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The history of Precista watches from the 1950s is most visibly “written” in the extant watches, and seems to go through the normal design phases that mark the 1945-1996/7 period, if somewhat erring on the conservative side. Having managed, by a considerable amount of research, to place more flesh on the bare bones of what we generally knew previously about Precista, I feel that I can rest knowing that we have now rescued the history of this interesting brand from obscurity and brought it out into the open. Hopefully, the pictures and captions accompanying the text of this topic will further stimulate collectors to consider Precista watches as worth collecting, and not just the already desirable original Precista military watches.

 

 

A rare "snake-head hand" Precista Royal Naval stainless steel dive watch dated 1982 with asymmetrical 39mm screw-back case with fixed bars and screw-down crown. Signed, Racine Swiss, and with issue markings commencing 0552/.... Powered by an ETA 2783 movement (pics from cdn.globalauctioncatalogue.com):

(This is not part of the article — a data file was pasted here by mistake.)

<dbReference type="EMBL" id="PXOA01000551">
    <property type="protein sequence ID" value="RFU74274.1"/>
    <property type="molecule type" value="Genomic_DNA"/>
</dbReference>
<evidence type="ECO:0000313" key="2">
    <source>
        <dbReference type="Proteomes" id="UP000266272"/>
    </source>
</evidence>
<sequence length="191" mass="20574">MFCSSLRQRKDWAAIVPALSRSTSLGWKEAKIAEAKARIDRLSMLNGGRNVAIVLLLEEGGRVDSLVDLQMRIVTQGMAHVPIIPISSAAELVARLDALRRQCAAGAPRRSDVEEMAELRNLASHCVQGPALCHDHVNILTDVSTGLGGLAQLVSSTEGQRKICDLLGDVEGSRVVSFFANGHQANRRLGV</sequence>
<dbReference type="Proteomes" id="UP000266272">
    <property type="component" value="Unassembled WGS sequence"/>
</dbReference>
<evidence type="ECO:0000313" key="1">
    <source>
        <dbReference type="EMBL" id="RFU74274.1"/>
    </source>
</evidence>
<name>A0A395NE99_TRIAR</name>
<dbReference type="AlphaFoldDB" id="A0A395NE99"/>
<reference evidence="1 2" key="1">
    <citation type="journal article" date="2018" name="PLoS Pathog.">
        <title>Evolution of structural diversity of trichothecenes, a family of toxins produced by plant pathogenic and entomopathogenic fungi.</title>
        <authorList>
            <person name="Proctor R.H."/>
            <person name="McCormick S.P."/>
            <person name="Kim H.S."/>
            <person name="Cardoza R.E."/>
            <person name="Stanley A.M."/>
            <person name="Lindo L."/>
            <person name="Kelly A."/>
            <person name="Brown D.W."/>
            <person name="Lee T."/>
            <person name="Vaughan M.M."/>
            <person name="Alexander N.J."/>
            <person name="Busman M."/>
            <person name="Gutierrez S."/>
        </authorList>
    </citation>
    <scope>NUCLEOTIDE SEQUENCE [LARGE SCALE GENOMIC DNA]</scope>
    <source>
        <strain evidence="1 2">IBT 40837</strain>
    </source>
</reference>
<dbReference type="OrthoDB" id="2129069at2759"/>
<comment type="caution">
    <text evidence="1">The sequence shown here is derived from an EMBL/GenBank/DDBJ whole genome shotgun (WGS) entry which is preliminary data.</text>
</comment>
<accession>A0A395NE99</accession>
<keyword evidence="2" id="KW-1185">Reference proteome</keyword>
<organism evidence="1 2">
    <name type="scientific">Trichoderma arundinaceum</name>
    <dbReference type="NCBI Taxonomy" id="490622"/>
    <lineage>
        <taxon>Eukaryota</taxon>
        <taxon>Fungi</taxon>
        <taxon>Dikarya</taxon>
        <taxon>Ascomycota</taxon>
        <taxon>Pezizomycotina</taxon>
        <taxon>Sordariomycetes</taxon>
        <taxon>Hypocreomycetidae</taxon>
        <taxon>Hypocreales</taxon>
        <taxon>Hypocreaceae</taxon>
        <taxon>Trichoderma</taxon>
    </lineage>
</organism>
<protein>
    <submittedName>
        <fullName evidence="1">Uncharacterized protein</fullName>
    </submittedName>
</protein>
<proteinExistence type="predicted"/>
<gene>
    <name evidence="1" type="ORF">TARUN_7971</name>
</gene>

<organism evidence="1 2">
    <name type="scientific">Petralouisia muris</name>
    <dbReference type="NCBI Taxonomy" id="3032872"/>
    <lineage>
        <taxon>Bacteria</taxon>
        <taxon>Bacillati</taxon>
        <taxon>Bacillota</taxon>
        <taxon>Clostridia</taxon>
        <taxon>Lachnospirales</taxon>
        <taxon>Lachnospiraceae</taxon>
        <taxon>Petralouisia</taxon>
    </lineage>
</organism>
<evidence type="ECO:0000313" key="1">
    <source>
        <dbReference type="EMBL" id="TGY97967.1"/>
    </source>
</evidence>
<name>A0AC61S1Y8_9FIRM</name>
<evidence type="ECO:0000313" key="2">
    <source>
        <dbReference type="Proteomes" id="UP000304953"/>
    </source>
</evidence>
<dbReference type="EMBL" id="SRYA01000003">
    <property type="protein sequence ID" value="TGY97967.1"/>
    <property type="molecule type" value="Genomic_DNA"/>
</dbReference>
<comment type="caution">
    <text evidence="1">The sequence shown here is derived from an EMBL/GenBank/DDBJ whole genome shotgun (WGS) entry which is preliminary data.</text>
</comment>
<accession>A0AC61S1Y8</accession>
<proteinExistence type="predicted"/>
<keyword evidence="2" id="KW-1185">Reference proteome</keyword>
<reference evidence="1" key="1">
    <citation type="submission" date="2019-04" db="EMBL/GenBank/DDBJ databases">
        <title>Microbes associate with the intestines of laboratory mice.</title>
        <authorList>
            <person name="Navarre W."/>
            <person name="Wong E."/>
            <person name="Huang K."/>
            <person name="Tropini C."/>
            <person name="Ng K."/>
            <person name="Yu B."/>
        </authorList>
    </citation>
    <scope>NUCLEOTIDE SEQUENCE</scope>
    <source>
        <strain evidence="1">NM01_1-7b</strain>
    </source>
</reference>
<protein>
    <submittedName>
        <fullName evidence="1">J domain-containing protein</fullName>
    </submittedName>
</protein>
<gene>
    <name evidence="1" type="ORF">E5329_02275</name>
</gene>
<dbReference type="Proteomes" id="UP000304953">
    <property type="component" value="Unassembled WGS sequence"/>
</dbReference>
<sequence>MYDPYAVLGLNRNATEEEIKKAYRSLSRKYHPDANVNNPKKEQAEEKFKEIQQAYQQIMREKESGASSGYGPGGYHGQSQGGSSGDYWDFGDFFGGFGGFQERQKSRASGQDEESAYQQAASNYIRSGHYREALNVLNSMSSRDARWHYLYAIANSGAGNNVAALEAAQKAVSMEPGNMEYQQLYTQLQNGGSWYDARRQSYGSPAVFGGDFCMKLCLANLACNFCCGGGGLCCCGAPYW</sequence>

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A fine Precista RAF maritime-aviator chronograph dating to 1981 with 39mm stainless steel case (excl. crown) and powered by a hand-wind Valjoux 7733 movement (First pic from i1.wp.com/gregoriades.com, then from gregoriades.com):

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A gold plated 17J Precista automatic gents watch from the late 1960s (pic from i.ytimg.com):

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A stainless steel cased (35mm excl. crown) Precista automatic gents watch with graduated dial and an AS caliber, difficult to date but probably late 1970s

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A rare and interesting Precista wristwatch dating to the mid-1970s and with the mark "Wyler Lifeguard" on the caseback. Powered by a Technos automatic movement (pics from thumbs.worthpoint.com):

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A 1988 military issue quartz Precista dive watch (pics from grahamefowler.com)